The Pulpit

Critic: George Philip Krapp
Source: The Rise of English Literary Prose, Oxford University Press, 1915, pp. 153-217. Reprinted in Literature Criticism from 1400 to 1800, Vol. 5

[Krapp was a distinguished American scholar of the English language and of Old English poetry. He wrote and edited many books and articles on subjects in his field, most notably The English Language in America (1925) and four volumes of the six-volume Anglo-Saxon Poetic Records (1931-53). In the following excerpt from his study of the rise of English literary prose, Krapp discusses Andrewes's place in the evolution of English oratory.]

As one might expect, [Andrewes's sermons show that their author] has little sympathy with that genial inspiration of the natural man, powerful but ill-regulated, upon which the advocates of a naive religion placed so great dependence, and in general he made little effort to appeal to the simpler emotions of his auditors. His themes are usually somewhat remote. If he alludes to contemporary events, he does not do so explicitly, but merely remarks that his hearers know what he has in mind. It may be that in sermons which have not been preserved, he preached more personally and directly, but it was the temper of his mind to dwell upon intellectual refinements and principles rather than on immediate, concrete details. He trusted to the discretion of his hearers to make the applications, which indeed, for one who takes the trouble to follow his exposition, are never left in doubt.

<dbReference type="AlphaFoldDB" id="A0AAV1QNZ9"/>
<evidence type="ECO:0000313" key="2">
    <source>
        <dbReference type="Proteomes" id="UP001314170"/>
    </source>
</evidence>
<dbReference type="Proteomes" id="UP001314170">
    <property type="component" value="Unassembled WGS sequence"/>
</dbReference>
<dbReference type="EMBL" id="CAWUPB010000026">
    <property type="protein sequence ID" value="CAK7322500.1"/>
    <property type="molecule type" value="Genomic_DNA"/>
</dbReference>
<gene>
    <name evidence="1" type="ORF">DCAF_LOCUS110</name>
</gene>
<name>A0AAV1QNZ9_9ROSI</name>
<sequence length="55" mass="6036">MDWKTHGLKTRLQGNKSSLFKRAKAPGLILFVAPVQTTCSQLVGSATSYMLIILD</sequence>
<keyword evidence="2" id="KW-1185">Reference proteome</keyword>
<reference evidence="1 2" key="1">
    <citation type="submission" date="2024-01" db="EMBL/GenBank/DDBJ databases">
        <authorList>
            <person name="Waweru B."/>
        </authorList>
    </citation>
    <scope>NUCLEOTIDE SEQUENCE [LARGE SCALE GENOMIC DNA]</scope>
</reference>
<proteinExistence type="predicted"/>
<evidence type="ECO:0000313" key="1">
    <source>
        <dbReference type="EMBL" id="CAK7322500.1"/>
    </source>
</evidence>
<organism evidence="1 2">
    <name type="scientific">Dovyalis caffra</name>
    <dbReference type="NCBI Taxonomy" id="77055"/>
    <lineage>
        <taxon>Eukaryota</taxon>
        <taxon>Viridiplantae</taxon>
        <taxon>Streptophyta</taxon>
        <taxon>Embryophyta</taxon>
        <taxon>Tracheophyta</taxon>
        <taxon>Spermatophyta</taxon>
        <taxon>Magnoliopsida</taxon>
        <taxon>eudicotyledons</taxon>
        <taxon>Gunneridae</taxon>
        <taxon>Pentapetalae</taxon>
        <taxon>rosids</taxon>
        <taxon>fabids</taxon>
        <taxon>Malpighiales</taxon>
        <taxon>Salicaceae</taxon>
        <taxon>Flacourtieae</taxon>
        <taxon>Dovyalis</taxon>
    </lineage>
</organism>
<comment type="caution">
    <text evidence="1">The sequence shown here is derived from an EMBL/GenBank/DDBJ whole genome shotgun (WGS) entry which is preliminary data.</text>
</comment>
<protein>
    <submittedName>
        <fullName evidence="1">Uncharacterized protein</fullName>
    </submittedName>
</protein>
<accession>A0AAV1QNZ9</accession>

Eloquence in the sense of impassioned oratory is entirely foreign to Andrewes's nature. He writes at times with a refined and delicate fancy which approaches poetic imagination of a rarefied kind. Nashe describes him as "the absolutest Oracle of all sound Devinitie heere amongst us," and declares that he mixes the "two severall properties of an Orator and a Poet, both in one, which is not only to perswade but to win admiration." But Andrewes's poetry was not the poetry of strong and simple feeling. He never thunders from the pulpit, but as his destructive weapon, employs occasionally a gentle scholarly irony. Limitations as they may seem from one point of view, these traits were indeed Andrewes's gifts. Vague enthusiasm, often growing into passion and violence, were frequent enough in English religious life during the fifteenth and sixteenth centuries, as was also the arid disputatiousness which spent itself in the discussion of mere subtleties of practice and doctrine. The finer balance of Andrewes was more difficult to maintain. He was not a theorist or system builder, nor did he belong to that class of rhapsodists who often degraded religious feeling by not setting to it proper metes and bounds. He preached to seiect audiences, not to those who flock to hear sermons as they would to an entertainment, but to people capable of appreciating nice distinctions of thought and feeling.